Les Miserables

Last week I watched the musical movie Les Miserables with Hugh Jackman as Jean Valjean.


Victor Hugo’s original book is like 1400 pages long.  I have never read it.  When I was a kid there was something called Classic Comic Books.  That is probably how I became acquainted with the plot and characters of this and several other great books.

This is at least the second movie version of Les Miserables that I have seen.  So I have the plot down pretty well.  Jean Valjean spends the better part of two decades at hard labor for stealing a loaf of bread.  This is part of Victor Hugo’s depiction of the cruelty and injustice of Napoleonic France.  After parole he cannot find work.  He responds to the kindness of a priest by stealing silver from the church.  When the police catch him, he claims the priest gave him the silver.  To his surprise, the priest backs him up and agrees that it was a gift.  This saves Jean Valjean from a life of imprisonment.

From there the story is about grace.  Because someone offered him mercy, Jean Valjean is able to live a life of mercy and love in the midst of an unjust society.  He becomes an adoptive father to the girl, Cossete, and literally saves her life.  I used this as a Fathers Day illustration when I preached Sunday.

Over against grace is the character Javier (Russell Crowe in the movie), a police official who represents iron-clad devotion to law over mercy.  An abortive attempt to ignite a new French Revolution is also part of the plot.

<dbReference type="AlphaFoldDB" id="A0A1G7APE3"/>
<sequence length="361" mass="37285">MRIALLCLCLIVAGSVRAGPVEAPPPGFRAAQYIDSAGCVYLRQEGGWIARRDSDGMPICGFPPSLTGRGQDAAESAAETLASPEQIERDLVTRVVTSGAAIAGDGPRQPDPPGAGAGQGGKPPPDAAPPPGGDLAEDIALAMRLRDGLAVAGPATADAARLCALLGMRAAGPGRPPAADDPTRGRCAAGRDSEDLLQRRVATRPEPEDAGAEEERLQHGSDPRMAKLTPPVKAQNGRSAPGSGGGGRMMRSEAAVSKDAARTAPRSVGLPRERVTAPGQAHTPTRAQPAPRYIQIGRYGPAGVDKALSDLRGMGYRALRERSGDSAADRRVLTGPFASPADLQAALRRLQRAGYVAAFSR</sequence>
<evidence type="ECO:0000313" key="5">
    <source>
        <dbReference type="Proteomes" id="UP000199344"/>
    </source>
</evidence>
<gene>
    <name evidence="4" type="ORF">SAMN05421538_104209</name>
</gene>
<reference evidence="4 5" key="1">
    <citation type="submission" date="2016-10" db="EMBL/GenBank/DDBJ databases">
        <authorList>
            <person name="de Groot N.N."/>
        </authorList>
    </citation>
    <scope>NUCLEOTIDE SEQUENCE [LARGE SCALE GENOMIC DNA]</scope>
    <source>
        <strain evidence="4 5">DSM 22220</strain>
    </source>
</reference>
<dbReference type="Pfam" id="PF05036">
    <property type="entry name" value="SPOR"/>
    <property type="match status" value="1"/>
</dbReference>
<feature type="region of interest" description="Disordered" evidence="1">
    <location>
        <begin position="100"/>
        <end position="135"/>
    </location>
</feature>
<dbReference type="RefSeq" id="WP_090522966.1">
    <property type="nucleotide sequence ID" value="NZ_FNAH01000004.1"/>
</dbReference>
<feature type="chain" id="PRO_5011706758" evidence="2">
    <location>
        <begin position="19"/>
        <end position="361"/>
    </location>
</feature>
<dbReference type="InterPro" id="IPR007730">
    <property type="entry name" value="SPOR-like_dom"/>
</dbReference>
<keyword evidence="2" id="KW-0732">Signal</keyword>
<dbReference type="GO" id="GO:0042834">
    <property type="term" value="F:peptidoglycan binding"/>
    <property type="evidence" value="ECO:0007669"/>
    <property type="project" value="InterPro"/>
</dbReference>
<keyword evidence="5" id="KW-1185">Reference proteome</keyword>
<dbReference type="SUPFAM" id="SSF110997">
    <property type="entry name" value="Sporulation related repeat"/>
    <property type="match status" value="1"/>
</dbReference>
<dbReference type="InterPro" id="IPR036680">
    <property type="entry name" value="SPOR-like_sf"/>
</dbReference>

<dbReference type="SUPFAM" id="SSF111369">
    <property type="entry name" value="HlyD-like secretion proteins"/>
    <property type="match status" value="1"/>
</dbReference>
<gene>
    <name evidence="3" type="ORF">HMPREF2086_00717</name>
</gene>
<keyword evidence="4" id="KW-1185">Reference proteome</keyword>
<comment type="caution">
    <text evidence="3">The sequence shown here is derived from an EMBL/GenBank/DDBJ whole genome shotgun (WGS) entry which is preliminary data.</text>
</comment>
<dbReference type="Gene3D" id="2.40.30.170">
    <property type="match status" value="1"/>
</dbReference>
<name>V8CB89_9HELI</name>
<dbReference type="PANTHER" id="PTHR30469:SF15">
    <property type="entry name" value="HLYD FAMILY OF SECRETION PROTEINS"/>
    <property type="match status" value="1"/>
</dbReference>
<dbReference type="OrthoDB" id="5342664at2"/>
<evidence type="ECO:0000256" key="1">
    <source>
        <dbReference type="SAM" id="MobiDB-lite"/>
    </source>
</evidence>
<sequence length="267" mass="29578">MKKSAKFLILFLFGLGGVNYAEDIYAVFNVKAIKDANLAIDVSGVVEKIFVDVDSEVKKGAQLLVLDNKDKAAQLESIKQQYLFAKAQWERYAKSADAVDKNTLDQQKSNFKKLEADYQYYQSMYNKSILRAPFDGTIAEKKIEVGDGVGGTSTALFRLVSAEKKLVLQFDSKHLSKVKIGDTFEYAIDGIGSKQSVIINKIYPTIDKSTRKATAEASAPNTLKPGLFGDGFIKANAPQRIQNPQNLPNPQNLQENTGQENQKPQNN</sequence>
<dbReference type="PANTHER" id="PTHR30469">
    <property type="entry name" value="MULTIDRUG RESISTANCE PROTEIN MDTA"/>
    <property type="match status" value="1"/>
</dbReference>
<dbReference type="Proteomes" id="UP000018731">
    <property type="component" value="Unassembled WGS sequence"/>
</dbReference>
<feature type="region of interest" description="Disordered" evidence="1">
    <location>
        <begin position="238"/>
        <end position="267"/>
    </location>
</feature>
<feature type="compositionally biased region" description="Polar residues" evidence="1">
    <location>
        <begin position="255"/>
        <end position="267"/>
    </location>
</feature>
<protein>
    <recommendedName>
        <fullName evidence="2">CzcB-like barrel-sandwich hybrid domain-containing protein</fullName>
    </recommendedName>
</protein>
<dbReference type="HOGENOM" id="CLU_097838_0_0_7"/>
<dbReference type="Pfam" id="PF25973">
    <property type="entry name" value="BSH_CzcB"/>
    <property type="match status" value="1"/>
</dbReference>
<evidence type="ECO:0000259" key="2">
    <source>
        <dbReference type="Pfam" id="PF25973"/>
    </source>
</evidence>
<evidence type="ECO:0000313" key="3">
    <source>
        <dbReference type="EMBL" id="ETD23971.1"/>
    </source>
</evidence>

My guess as to Victor Hugo’s point is that both authoritarianism and naive revolutionary zeal are dead ends (there had already been a French Revolution and it hadn’t turned out as planned).  I read a biography of Hugo once and know that he loved liberty and spent much of his adult life in exile because of his political dissent.  But in Les Miserables he resisted the temptation to portray a new revolution as the answer.

Hugo was not a fan of the church, although it was the church in the form of the merciful priest who introduced grace to Jean Valjean.  But the latest movie version at least, has strong religious themes.  Some of the songs are prayers.  Jean Valjean goes home to God when he dies and this is beautifully portrayed in the film.

Although the music in the movie is sort of operatic (not my kind of music), I really appreciated the idea that God shines through all the crap of human existence.  There is actually a scene where Jean Valjean is literally covered in crap as his prayer is being answered.  If we would but notice, God is there in human expressions of love and mercy.



About theoutwardquest

I have many interests, but will blog mostly about what I read in the fields of Bible and religion.
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